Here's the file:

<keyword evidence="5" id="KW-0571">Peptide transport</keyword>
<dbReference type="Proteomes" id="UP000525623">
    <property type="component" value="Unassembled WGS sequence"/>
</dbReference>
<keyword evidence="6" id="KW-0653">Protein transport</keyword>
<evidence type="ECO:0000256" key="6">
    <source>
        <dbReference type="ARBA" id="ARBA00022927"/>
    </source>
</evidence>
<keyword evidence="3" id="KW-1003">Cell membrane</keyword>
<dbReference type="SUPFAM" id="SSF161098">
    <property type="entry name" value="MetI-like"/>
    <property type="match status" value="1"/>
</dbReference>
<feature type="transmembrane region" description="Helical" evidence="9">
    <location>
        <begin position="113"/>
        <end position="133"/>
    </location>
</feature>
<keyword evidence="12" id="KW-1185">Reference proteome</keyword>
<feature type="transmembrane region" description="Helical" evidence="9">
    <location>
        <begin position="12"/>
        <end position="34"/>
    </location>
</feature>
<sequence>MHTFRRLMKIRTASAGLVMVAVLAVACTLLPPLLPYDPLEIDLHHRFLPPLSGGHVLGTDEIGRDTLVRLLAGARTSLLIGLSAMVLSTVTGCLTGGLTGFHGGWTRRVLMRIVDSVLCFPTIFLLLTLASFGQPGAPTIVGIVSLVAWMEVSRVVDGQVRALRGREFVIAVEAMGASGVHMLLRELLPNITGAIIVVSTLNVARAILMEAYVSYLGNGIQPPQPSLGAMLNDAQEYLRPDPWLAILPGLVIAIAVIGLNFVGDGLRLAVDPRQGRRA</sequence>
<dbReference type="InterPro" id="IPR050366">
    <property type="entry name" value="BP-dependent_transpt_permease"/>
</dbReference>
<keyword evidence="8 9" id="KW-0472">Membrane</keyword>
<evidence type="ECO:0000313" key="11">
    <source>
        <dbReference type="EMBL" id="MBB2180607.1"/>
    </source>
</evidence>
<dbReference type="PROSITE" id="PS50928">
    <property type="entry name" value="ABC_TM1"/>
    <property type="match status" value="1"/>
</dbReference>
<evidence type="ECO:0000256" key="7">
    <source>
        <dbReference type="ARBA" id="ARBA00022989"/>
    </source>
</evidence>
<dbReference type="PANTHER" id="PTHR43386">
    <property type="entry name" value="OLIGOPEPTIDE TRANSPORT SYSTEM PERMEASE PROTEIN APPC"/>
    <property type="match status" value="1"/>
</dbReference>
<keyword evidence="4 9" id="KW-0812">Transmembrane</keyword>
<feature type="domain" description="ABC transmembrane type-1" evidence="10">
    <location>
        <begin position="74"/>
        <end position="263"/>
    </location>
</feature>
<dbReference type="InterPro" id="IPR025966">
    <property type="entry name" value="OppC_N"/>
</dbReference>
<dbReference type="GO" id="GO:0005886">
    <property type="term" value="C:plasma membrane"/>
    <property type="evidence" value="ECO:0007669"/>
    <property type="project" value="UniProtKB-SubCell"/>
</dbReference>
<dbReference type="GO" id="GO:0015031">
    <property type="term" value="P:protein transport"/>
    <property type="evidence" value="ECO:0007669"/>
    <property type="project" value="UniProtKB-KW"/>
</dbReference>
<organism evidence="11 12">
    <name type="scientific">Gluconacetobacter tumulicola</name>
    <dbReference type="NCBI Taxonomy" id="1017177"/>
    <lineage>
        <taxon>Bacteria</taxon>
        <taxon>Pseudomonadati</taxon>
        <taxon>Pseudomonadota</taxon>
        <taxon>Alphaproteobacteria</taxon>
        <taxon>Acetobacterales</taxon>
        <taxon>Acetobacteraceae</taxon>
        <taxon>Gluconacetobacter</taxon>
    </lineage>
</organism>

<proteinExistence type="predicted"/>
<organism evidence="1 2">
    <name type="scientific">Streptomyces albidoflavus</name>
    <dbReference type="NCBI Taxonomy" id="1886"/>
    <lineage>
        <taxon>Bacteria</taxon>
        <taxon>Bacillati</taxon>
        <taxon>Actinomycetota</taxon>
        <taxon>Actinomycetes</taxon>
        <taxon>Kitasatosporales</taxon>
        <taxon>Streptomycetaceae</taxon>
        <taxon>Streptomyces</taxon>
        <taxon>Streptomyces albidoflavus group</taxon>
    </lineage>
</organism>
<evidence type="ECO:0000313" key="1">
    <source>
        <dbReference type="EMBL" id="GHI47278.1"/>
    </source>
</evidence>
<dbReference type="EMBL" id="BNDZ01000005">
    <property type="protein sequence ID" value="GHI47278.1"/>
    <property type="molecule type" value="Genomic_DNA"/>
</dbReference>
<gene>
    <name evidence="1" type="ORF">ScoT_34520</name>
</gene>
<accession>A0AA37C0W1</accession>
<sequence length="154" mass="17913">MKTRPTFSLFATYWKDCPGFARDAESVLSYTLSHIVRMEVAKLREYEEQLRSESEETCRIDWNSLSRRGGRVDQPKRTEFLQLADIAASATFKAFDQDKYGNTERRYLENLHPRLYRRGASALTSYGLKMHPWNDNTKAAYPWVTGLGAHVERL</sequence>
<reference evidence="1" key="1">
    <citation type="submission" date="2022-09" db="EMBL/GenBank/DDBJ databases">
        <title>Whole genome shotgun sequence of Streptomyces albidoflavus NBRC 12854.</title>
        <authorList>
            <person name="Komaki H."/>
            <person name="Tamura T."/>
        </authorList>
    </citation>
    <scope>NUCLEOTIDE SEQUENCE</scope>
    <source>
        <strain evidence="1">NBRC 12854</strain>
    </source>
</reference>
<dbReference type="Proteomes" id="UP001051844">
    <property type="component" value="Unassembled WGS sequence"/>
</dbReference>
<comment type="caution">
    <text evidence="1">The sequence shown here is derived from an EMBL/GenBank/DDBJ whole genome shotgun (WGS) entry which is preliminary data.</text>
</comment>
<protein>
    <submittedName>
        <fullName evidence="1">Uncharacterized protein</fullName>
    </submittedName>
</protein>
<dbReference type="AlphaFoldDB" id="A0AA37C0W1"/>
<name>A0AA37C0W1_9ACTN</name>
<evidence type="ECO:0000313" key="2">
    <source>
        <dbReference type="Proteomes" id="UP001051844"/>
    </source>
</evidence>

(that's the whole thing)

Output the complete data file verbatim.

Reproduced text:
<keyword evidence="5" id="KW-0571">Peptide transport</keyword>
<dbReference type="Proteomes" id="UP000525623">
    <property type="component" value="Unassembled WGS sequence"/>
</dbReference>
<keyword evidence="6" id="KW-0653">Protein transport</keyword>
<evidence type="ECO:0000256" key="6">
    <source>
        <dbReference type="ARBA" id="ARBA00022927"/>
    </source>
</evidence>
<keyword evidence="3" id="KW-1003">Cell membrane</keyword>
<dbReference type="SUPFAM" id="SSF161098">
    <property type="entry name" value="MetI-like"/>
    <property type="match status" value="1"/>
</dbReference>
<feature type="transmembrane region" description="Helical" evidence="9">
    <location>
        <begin position="113"/>
        <end position="133"/>
    </location>
</feature>
<keyword evidence="12" id="KW-1185">Reference proteome</keyword>
<feature type="transmembrane region" description="Helical" evidence="9">
    <location>
        <begin position="12"/>
        <end position="34"/>
    </location>
</feature>
<sequence>MHTFRRLMKIRTASAGLVMVAVLAVACTLLPPLLPYDPLEIDLHHRFLPPLSGGHVLGTDEIGRDTLVRLLAGARTSLLIGLSAMVLSTVTGCLTGGLTGFHGGWTRRVLMRIVDSVLCFPTIFLLLTLASFGQPGAPTIVGIVSLVAWMEVSRVVDGQVRALRGREFVIAVEAMGASGVHMLLRELLPNITGAIIVVSTLNVARAILMEAYVSYLGNGIQPPQPSLGAMLNDAQEYLRPDPWLAILPGLVIAIAVIGLNFVGDGLRLAVDPRQGRRA</sequence>
<dbReference type="InterPro" id="IPR050366">
    <property type="entry name" value="BP-dependent_transpt_permease"/>
</dbReference>
<keyword evidence="8 9" id="KW-0472">Membrane</keyword>
<evidence type="ECO:0000313" key="11">
    <source>
        <dbReference type="EMBL" id="MBB2180607.1"/>
    </source>
</evidence>
<dbReference type="PROSITE" id="PS50928">
    <property type="entry name" value="ABC_TM1"/>
    <property type="match status" value="1"/>
</dbReference>
<evidence type="ECO:0000256" key="7">
    <source>
        <dbReference type="ARBA" id="ARBA00022989"/>
    </source>
</evidence>
<dbReference type="PANTHER" id="PTHR43386">
    <property type="entry name" value="OLIGOPEPTIDE TRANSPORT SYSTEM PERMEASE PROTEIN APPC"/>
    <property type="match status" value="1"/>
</dbReference>
<keyword evidence="4 9" id="KW-0812">Transmembrane</keyword>
<feature type="domain" description="ABC transmembrane type-1" evidence="10">
    <location>
        <begin position="74"/>
        <end position="263"/>
    </location>
</feature>
<dbReference type="InterPro" id="IPR025966">
    <property type="entry name" value="OppC_N"/>
</dbReference>
<dbReference type="GO" id="GO:0005886">
    <property type="term" value="C:plasma membrane"/>
    <property type="evidence" value="ECO:0007669"/>
    <property type="project" value="UniProtKB-SubCell"/>
</dbReference>
<dbReference type="GO" id="GO:0015031">
    <property type="term" value="P:protein transport"/>
    <property type="evidence" value="ECO:0007669"/>
    <property type="project" value="UniProtKB-KW"/>
</dbReference>
<organism evidence="11 12">
    <name type="scientific">Gluconacetobacter tumulicola</name>
    <dbReference type="NCBI Taxonomy" id="1017177"/>
    <lineage>
        <taxon>Bacteria</taxon>
        <taxon>Pseudomonadati</taxon>
        <taxon>Pseudomonadota</taxon>
        <taxon>Alphaproteobacteria</taxon>
        <taxon>Acetobacterales</taxon>
        <taxon>Acetobacteraceae</taxon>
        <taxon>Gluconacetobacter</taxon>
    </lineage>
</organism>

<proteinExistence type="predicted"/>
<organism evidence="1 2">
    <name type="scientific">Streptomyces albidoflavus</name>
    <dbReference type="NCBI Taxonomy" id="1886"/>
    <lineage>
        <taxon>Bacteria</taxon>
        <taxon>Bacillati</taxon>
        <taxon>Actinomycetota</taxon>
        <taxon>Actinomycetes</taxon>
        <taxon>Kitasatosporales</taxon>
        <taxon>Streptomycetaceae</taxon>
        <taxon>Streptomyces</taxon>
        <taxon>Streptomyces albidoflavus group</taxon>
    </lineage>
</organism>
<evidence type="ECO:0000313" key="1">
    <source>
        <dbReference type="EMBL" id="GHI47278.1"/>
    </source>
</evidence>
<dbReference type="EMBL" id="BNDZ01000005">
    <property type="protein sequence ID" value="GHI47278.1"/>
    <property type="molecule type" value="Genomic_DNA"/>
</dbReference>
<gene>
    <name evidence="1" type="ORF">ScoT_34520</name>
</gene>
<accession>A0AA37C0W1</accession>
<sequence length="154" mass="17913">MKTRPTFSLFATYWKDCPGFARDAESVLSYTLSHIVRMEVAKLREYEEQLRSESEETCRIDWNSLSRRGGRVDQPKRTEFLQLADIAASATFKAFDQDKYGNTERRYLENLHPRLYRRGASALTSYGLKMHPWNDNTKAAYPWVTGLGAHVERL</sequence>
<reference evidence="1" key="1">
    <citation type="submission" date="2022-09" db="EMBL/GenBank/DDBJ databases">
        <title>Whole genome shotgun sequence of Streptomyces albidoflavus NBRC 12854.</title>
        <authorList>
            <person name="Komaki H."/>
            <person name="Tamura T."/>
        </authorList>
    </citation>
    <scope>NUCLEOTIDE SEQUENCE</scope>
    <source>
        <strain evidence="1">NBRC 12854</strain>
    </source>
</reference>
<dbReference type="Proteomes" id="UP001051844">
    <property type="component" value="Unassembled WGS sequence"/>
</dbReference>
<comment type="caution">
    <text evidence="1">The sequence shown here is derived from an EMBL/GenBank/DDBJ whole genome shotgun (WGS) entry which is preliminary data.</text>
</comment>
<protein>
    <submittedName>
        <fullName evidence="1">Uncharacterized protein</fullName>
    </submittedName>
</protein>
<dbReference type="AlphaFoldDB" id="A0AA37C0W1"/>
<name>A0AA37C0W1_9ACTN</name>
<evidence type="ECO:0000313" key="2">
    <source>
        <dbReference type="Proteomes" id="UP001051844"/>
    </source>
</evidence>